The Broad Institute's Daniel MacArthur has pulled together some 60,000 exomes from a range of sources to develop a library of genetic variation within humans, writes Ed Yong at the Atlantic.
At the Genome Science 2015 conference in the UK this week, MacArthur reported that his team uncovered some 10 million genetic variants within their library, many of which, Yong notes, had never before been described. Some of these variant only popped up once, indicating that they're only present in one out of every 60,000 people.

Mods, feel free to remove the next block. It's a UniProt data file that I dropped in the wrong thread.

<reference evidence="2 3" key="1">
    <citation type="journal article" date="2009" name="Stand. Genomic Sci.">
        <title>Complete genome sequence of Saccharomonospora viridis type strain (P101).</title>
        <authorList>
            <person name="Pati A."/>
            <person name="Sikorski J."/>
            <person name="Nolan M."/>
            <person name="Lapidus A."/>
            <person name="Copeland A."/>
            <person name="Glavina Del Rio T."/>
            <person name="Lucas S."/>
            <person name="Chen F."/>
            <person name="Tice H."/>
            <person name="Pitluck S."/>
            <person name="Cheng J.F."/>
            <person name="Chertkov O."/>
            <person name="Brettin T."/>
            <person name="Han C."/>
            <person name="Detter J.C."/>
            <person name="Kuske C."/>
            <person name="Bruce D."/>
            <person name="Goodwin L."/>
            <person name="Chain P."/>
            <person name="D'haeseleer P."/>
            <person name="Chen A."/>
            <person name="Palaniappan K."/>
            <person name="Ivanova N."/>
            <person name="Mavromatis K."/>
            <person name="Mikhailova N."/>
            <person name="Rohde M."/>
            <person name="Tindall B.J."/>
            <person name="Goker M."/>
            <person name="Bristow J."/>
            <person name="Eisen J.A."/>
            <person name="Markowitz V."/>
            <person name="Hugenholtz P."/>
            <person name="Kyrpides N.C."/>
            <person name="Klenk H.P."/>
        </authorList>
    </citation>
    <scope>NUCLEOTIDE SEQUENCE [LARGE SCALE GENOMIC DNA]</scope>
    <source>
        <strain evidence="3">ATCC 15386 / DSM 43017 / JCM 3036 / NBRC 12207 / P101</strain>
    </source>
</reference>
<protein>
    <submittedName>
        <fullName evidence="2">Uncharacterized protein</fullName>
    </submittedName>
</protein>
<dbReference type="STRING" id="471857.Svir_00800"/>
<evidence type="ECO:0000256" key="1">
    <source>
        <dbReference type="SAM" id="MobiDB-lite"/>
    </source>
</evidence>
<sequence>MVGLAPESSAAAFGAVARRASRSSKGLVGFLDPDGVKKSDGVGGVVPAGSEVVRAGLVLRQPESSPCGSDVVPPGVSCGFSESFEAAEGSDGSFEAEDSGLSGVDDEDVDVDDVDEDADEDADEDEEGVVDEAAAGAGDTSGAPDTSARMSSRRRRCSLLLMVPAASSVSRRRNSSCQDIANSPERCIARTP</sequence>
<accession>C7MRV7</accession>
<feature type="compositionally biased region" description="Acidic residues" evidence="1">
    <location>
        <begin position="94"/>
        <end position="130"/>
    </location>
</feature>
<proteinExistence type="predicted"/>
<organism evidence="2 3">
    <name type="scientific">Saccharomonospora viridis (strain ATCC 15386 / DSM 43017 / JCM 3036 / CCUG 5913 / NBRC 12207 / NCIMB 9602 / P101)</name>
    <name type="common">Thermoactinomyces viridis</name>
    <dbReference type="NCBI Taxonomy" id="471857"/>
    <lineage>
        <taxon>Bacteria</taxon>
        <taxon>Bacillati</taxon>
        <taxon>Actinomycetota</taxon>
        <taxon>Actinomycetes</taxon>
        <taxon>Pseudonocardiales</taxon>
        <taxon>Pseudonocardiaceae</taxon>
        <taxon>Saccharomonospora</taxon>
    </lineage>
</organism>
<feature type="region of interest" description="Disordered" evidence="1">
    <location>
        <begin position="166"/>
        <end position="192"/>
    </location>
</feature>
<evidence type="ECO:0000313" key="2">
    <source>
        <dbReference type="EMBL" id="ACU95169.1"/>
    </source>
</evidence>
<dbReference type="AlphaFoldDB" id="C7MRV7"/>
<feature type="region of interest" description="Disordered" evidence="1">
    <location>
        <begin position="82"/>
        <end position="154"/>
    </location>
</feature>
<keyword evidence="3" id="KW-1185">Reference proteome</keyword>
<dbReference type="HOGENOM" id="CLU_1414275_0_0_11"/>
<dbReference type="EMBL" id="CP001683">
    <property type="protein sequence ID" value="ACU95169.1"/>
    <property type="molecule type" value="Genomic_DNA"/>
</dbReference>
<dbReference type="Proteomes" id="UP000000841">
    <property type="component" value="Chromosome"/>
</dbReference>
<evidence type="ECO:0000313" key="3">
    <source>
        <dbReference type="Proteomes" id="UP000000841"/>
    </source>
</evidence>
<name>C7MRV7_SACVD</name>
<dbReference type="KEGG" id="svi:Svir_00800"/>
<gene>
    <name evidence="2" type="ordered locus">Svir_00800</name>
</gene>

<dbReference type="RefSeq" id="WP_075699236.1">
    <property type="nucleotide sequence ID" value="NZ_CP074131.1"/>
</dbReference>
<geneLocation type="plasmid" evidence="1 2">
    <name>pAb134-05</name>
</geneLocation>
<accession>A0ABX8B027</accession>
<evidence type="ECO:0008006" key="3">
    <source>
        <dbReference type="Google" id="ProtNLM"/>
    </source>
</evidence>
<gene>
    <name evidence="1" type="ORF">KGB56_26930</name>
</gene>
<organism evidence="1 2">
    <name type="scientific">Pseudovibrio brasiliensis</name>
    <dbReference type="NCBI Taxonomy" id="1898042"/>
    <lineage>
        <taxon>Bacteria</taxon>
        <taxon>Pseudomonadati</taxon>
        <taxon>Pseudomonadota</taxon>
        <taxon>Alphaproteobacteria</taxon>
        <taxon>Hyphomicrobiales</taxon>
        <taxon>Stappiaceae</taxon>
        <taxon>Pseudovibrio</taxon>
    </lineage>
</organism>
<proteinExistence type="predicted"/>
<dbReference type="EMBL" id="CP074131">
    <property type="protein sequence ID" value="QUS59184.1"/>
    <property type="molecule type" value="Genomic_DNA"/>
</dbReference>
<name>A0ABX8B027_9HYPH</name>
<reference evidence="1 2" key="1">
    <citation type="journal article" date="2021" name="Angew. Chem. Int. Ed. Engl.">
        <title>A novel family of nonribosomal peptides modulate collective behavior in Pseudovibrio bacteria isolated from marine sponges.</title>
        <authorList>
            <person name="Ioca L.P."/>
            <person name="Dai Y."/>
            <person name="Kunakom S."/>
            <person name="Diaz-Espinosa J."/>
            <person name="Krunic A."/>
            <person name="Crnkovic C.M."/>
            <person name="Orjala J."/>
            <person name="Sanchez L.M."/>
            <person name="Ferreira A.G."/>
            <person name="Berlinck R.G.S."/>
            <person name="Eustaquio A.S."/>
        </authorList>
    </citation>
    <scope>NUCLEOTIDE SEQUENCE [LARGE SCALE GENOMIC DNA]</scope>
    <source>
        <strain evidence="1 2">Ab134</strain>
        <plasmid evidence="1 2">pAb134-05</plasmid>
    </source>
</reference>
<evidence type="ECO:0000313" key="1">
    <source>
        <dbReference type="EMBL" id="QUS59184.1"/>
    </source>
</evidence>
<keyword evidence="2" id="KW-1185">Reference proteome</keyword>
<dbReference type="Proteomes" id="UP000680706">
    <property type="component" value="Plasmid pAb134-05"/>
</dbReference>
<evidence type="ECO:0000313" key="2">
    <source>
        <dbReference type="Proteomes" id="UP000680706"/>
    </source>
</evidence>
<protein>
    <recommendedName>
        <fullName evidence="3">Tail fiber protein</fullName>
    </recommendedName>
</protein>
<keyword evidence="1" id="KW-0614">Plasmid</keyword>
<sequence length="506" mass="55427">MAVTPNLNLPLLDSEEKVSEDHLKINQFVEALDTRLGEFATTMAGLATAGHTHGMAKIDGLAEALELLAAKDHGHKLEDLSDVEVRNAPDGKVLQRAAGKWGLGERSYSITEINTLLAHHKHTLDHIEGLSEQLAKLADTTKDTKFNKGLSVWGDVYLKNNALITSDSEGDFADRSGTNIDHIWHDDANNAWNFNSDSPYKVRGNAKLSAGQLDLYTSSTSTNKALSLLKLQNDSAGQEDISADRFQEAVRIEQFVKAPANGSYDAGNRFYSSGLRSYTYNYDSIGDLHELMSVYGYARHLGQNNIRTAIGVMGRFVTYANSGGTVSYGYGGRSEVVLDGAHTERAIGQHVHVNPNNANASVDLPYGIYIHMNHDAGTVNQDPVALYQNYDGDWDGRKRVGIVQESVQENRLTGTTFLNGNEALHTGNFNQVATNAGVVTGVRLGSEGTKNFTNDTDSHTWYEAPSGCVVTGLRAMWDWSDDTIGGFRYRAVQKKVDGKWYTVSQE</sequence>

There were also variants the researchers expected to find, but didn't. A mathematical model developed by a postdoc on MacArthur's team successfully predicted neutral variants, but overestimated loss-of-function variants. This suggested to the researchers that these variants could be so harmful that people with them have severe disease or are never born. "The variants are simply not around to be sequenced because they have long been expunged from the gene pool," Yong says.
About a quarter of human genes, Yong says, fall into this category, and many of these haven't yet been linked to disease.
"We should soon be able to say, with high precision: If you have a mutation at this site, it will kill you," MacArthur says. "And we'll be able to say that without ever seeing a person with that mutation."